Vol. 10, No. 2, May 2009

Thinking about Consumption in a Recession

by Allison J. Pugh

University of Virginia

Other members of this research network are undoubtedly getting the sort of questions I am from journalists, students and friends:  does consumption matter anymore, in this, the era of what Time magazine has called the New Frugality?  Aren’t people saving more, eschewing excess, moving in together, turning to thrift?  Is the recession doing what years of simple-living jeremiads, as Gary Cross (2000) dubbed them, have been unable to? Fundamentally, is the impact of this economic dislocation powerful enough to shift spending patterns, priorities, and the meaning consumers make from buying and owning?

I don’t think we can turn aside these questions solely because they are too glib, ahistorical or simplistic.   I also don’t think the answers are totally clear; the data are still not yet in about how consumers are responding to the global downturn.  While retail sales overall are down significantly, they are not down uniformly, bearing out what scholars in this research network already know, that cultural meanings infuse economic behavior, transforming the straightforward (“we have to cut back”) into an uneven topography of desires, obligations and needs. 

I looked at how financial constraints shape consumer culture among low-income children as part of the research for my new book, Longing and Belonging: Parents, Children and Consumer Culture  (University of California Press).    The book is based on three years of ethnography in Oakland, California, where I observed elementary school children and interviewed parents in three communities, low-income and affluent.   I came to view children’s social worlds as “economies of dignity,” in which children’s daily conversations featured commodified goods and experiences, seemingly idle chatter that nonetheless worked as a sort of arbiter of belonging, of visibility, of connection.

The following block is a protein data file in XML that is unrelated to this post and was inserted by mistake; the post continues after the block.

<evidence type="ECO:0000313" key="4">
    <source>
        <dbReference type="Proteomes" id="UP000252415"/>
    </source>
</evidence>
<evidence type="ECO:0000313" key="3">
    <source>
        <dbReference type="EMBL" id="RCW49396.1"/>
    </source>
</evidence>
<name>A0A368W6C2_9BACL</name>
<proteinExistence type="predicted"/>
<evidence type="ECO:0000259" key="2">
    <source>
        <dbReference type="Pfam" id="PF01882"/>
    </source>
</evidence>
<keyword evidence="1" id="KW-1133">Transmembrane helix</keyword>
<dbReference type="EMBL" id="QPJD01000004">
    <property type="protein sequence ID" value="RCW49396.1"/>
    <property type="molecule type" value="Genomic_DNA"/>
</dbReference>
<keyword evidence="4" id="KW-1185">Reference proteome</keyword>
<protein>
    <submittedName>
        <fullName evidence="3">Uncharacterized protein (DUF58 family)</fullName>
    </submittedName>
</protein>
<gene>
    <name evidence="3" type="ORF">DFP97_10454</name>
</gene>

And when they did not own the items, or have the experiences their peers discussed?  Across class, children developed a range of strategies to handle those moments when they did not have what it took to participate, as when one little boy worked so hard to memorize the GameBoy lore in a gaming magazine that it actually shredded from over-use.   The intensity of children’s feelings about belonging served to transform what might have been mild consumer desires into urgent consumer emergencies they then brought home.  And when parents – even those dealing with economic strain –  confronted their children’s need to belong, most made it a top priority, in some cases above rent, creditors, or even food (Pugh 2004).  Because low-income parents picked and chose those few items with the most social cachet for their dollars, I came to call their strategy one of “symbolic indulgence.”